I went out Saturday morning for my normal
"reviving of the soul" according to my wife.
I went to the pond that Joe Hyde and I went
to after he helped me with the anchoring system
on my canoe. First time I have been there this
year. The land is rented for haying and the
renter did not want people driving across the
grass. They had cut it and baled it last week
so I could go in.
I was able to drive to about 6 feet from the
pond. I could see activity all over the surface
of the pond. No wind and the water was as flat
as a mirror. I got everything into the canoe
and then took a minute to decide what to toss
at the fish. I have learned that it is better
to do this before I get on the water than after.
I went with a foam popper, with the midge dropper,
and with an unweighted fly that is a bugger
I cast the popper out first to see if anything
would take it. I did not have the canoe in the
water yet. I wanted to see if any fish would
take the popper or midge. I had several fish
swirls near both of these flies but they would
not take them. I cast the other fly out and had
a gill hit it immediately. This fish turned
sideways and tried to head for the other side
of the pond. Not having any luck with that the
fish headed for the weeds on the edge of the
shore. I managed to get the fish up a little
higher in the water column and that let me land
the fish without the line getting tangled in the
If the fish were going to head for the weeds
then I needed to get out in the pond so I
could try to lead them away from the weeds
and not toward the weeds. I did change the
popper-midge to an unweighted olive peacock
sword tail nymph. I just had a feeling that
this might work better.
I put the canoe in slowly so as not to
disturb the water too much. I got in and
moved it out a little way, just enough
that I was setting at the edge of the
weeds. With no wind I did not need to
put down an anchor. I cast about 15 feet
to my left and let the fly just get under
the surface and started to bring it back.
I had moved the fly about 5 feet when the
water just opened up and the fly disappeared.
I knew it was a good sized bass and I wanted
to get it into my hands. I wanted to land it,
even though it would go back into the pond.
I grabbed the paddle and pushed the canoe
out into the pond so I would be away from
the weed edge to fight the fish. Wouldn't
you know it was the 7 ft 3 wt with a 5X
tippet on it. I knew I could not horse
the fish, but I had to keep it away from
It was a constant battle to keep the fish
away from the weeds. Many times I had the
rod tip down near the surface of the water
to turn the fish away from the weeds.
Whenever I got the fish to head toward
the middle of the pond, I would grab the
paddle and move the canoe out a little
farther from the shore. I figured the
more space the easier it would be to
land the fish. I finally got the fish
to start circling the canoe. I was not
gaining much line, but I was not losing
it either. Finally I started to exert
some control over this fish. I could
start to gain some line and was figuring
out the best place to land her. She finally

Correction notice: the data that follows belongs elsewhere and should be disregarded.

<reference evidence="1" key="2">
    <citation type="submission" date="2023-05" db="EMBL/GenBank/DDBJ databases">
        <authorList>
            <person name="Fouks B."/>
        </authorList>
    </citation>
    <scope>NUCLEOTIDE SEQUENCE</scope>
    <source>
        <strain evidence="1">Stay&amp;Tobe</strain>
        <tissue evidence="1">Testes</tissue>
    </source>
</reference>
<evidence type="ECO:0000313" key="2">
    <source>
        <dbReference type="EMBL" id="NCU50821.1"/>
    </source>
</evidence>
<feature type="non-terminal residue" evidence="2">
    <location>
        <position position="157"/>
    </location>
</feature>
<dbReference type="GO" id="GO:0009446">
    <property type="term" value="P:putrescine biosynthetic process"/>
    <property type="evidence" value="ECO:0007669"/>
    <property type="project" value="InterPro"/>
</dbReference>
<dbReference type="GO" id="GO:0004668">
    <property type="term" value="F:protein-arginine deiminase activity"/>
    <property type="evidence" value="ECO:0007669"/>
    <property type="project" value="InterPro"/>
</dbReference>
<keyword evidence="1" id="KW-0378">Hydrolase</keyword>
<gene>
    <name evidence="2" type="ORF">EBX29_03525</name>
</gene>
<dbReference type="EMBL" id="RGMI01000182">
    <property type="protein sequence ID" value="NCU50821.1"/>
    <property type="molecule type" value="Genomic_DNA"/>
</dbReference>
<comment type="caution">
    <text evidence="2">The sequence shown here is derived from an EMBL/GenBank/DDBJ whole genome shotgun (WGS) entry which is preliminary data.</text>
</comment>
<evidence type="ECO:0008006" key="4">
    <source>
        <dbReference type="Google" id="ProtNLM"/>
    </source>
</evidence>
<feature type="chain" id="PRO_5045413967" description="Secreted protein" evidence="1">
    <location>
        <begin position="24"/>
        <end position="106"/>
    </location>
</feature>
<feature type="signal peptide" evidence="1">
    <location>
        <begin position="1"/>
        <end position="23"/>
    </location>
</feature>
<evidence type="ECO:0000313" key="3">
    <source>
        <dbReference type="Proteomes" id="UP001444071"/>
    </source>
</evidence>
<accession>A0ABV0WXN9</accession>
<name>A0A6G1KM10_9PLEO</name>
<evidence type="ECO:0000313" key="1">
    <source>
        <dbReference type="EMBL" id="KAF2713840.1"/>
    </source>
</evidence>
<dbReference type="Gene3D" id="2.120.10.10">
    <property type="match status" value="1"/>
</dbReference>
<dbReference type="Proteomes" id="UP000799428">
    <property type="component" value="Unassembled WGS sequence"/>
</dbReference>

took care of this as she started to swim at
me. I grabbed line fast and got her head up
on the surface and just let her come at me.
When she was close, I lipped her and took her
out of the water for a minute. I know the
separations of the line guides on this rod,
one I built, so I measure fish according to
these. This one came out to be about 22
inches long. The best bass I have caught
in this pond. In fact I did not know this
pond had fish this size in it. I put her
back in and moved her back and forth to put
some water over the gills. As soon as I felt
her tugging against my hand, I let her go
and watched her swim away.
I figured this water was somewhat disturbed
and that I should fish some of the water the
bass had not disturbed. I cast the fly out
into the water and started slowly stripping
it back. About half the time I would get a
gill to hit the fly somewhere in the retrieve.
I did this with both flies, as I am always
curious to see if it is the pattern or the
presentation. I did catch several gills doing
In fighting the gills I moved to near the
weed edge again so I cast a fly there. I
let it drop a second and then started to
retrieve it. The fly had barely moved when
the line just took off. I clamped down on
the line a little to set the hook better
but for the most part just let the fish run.
This one headed for the middle of the pond
and that is where the fight took place. I put
just enough pressure on the fish to get her
to swim in a circle. I let her do this until
she tired and I then tried to get some line
back in. Again the fish had hit while I was
casting the 3 wt. I finally got her in and
she was a carbon copy of the first bass I
I was curious and cast up near the shore
again. I had another small bass hit the
fly. I did this four more places along the
shoreline. Now it was beginning to sink in.
If I fished the weed edges, I caught bass.
If I fished in the middle of the pond then
it was gills.
I headed back out to the middle and cast
for the gills. I still like catching crappie
and gills more than I do bass. I was getting
a fish about every third cast now. The sun
was higher in the sky and I had to let the
fly drop a little deeper.
I had some other things to get done at home,
so I decided to let the fish grow bigger for
the next time I come back. It was fun to get
the bass and to know that the pond had some
good sized fish in it. They will help control
the number of gills that are in the pond. The
pond owner did not know that he had any fish
of that size in the pond.
I got home, got the gills filleted and
then started on the necessary jobs. The
fishing was more fun, but the other things
must be done.
Hope you can get out on the water. ~ Rick